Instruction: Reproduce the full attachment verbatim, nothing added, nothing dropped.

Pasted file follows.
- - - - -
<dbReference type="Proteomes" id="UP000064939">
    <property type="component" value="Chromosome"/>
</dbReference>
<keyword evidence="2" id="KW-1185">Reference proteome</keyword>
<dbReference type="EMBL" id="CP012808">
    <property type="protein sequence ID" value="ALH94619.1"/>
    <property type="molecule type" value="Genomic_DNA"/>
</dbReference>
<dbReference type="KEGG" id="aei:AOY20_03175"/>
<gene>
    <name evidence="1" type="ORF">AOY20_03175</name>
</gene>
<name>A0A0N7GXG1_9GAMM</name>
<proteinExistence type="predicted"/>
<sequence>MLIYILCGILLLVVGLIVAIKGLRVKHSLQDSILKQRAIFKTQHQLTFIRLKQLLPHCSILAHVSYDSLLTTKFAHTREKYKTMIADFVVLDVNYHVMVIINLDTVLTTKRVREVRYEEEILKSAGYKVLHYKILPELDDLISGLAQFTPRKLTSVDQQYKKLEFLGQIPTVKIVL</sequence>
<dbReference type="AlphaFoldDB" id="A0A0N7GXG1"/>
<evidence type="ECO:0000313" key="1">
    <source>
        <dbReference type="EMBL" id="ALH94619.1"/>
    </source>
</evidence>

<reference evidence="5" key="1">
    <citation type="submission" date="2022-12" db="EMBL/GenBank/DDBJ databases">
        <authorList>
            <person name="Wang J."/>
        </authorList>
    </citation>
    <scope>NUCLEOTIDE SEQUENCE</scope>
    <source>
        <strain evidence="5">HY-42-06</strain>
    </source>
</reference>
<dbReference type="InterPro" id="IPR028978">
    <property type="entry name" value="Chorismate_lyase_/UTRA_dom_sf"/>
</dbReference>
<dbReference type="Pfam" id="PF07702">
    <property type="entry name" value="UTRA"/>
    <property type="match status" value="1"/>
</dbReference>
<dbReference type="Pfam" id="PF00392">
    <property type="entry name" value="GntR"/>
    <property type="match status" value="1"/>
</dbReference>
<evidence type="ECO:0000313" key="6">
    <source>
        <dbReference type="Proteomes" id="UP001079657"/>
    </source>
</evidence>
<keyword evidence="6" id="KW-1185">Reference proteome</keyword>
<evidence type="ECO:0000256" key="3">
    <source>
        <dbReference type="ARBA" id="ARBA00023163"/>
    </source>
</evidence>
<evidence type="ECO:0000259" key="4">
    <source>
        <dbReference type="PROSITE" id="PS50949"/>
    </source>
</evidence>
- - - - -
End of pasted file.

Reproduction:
<dbReference type="Proteomes" id="UP000064939">
    <property type="component" value="Chromosome"/>
</dbReference>
<keyword evidence="2" id="KW-1185">Reference proteome</keyword>
<dbReference type="EMBL" id="CP012808">
    <property type="protein sequence ID" value="ALH94619.1"/>
    <property type="molecule type" value="Genomic_DNA"/>
</dbReference>
<dbReference type="KEGG" id="aei:AOY20_03175"/>
<gene>
    <name evidence="1" type="ORF">AOY20_03175</name>
</gene>
<name>A0A0N7GXG1_9GAMM</name>
<proteinExistence type="predicted"/>
<sequence>MLIYILCGILLLVVGLIVAIKGLRVKHSLQDSILKQRAIFKTQHQLTFIRLKQLLPHCSILAHVSYDSLLTTKFAHTREKYKTMIADFVVLDVNYHVMVIINLDTVLTTKRVREVRYEEEILKSAGYKVLHYKILPELDDLISGLAQFTPRKLTSVDQQYKKLEFLGQIPTVKIVL</sequence>
<dbReference type="AlphaFoldDB" id="A0A0N7GXG1"/>
<evidence type="ECO:0000313" key="1">
    <source>
        <dbReference type="EMBL" id="ALH94619.1"/>
    </source>
</evidence>

<reference evidence="5" key="1">
    <citation type="submission" date="2022-12" db="EMBL/GenBank/DDBJ databases">
        <authorList>
            <person name="Wang J."/>
        </authorList>
    </citation>
    <scope>NUCLEOTIDE SEQUENCE</scope>
    <source>
        <strain evidence="5">HY-42-06</strain>
    </source>
</reference>
<dbReference type="InterPro" id="IPR028978">
    <property type="entry name" value="Chorismate_lyase_/UTRA_dom_sf"/>
</dbReference>
<dbReference type="Pfam" id="PF07702">
    <property type="entry name" value="UTRA"/>
    <property type="match status" value="1"/>
</dbReference>
<dbReference type="Pfam" id="PF00392">
    <property type="entry name" value="GntR"/>
    <property type="match status" value="1"/>
</dbReference>
<evidence type="ECO:0000313" key="6">
    <source>
        <dbReference type="Proteomes" id="UP001079657"/>
    </source>
</evidence>
<keyword evidence="6" id="KW-1185">Reference proteome</keyword>
<evidence type="ECO:0000256" key="3">
    <source>
        <dbReference type="ARBA" id="ARBA00023163"/>
    </source>
</evidence>
<evidence type="ECO:0000259" key="4">
    <source>
        <dbReference type="PROSITE" id="PS50949"/>
    </source>
</evidence>